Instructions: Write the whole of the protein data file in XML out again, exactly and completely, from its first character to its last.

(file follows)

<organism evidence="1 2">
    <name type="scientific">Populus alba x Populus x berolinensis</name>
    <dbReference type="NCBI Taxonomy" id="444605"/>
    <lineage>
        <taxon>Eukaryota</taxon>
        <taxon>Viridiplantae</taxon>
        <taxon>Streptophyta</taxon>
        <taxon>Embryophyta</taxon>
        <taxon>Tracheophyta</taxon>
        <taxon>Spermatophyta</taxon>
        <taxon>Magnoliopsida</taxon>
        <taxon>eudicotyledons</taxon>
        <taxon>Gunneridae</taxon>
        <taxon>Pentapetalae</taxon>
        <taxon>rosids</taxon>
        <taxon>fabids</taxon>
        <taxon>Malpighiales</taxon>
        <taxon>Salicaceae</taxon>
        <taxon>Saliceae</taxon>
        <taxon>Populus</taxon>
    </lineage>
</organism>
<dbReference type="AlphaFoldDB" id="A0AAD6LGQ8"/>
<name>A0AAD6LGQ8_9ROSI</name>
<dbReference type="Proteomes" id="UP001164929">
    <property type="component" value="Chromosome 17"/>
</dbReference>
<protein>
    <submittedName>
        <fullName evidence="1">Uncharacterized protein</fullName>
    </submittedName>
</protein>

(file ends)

<organism evidence="1 2">
    <name type="scientific">Populus alba x Populus x berolinensis</name>
    <dbReference type="NCBI Taxonomy" id="444605"/>
    <lineage>
        <taxon>Eukaryota</taxon>
        <taxon>Viridiplantae</taxon>
        <taxon>Streptophyta</taxon>
        <taxon>Embryophyta</taxon>
        <taxon>Tracheophyta</taxon>
        <taxon>Spermatophyta</taxon>
        <taxon>Magnoliopsida</taxon>
        <taxon>eudicotyledons</taxon>
        <taxon>Gunneridae</taxon>
        <taxon>Pentapetalae</taxon>
        <taxon>rosids</taxon>
        <taxon>fabids</taxon>
        <taxon>Malpighiales</taxon>
        <taxon>Salicaceae</taxon>
        <taxon>Saliceae</taxon>
        <taxon>Populus</taxon>
    </lineage>
</organism>
<dbReference type="AlphaFoldDB" id="A0AAD6LGQ8"/>
<name>A0AAD6LGQ8_9ROSI</name>
<dbReference type="Proteomes" id="UP001164929">
    <property type="component" value="Chromosome 17"/>
</dbReference>
<protein>
    <submittedName>
        <fullName evidence="1">Uncharacterized protein</fullName>
    </submittedName>
</protein>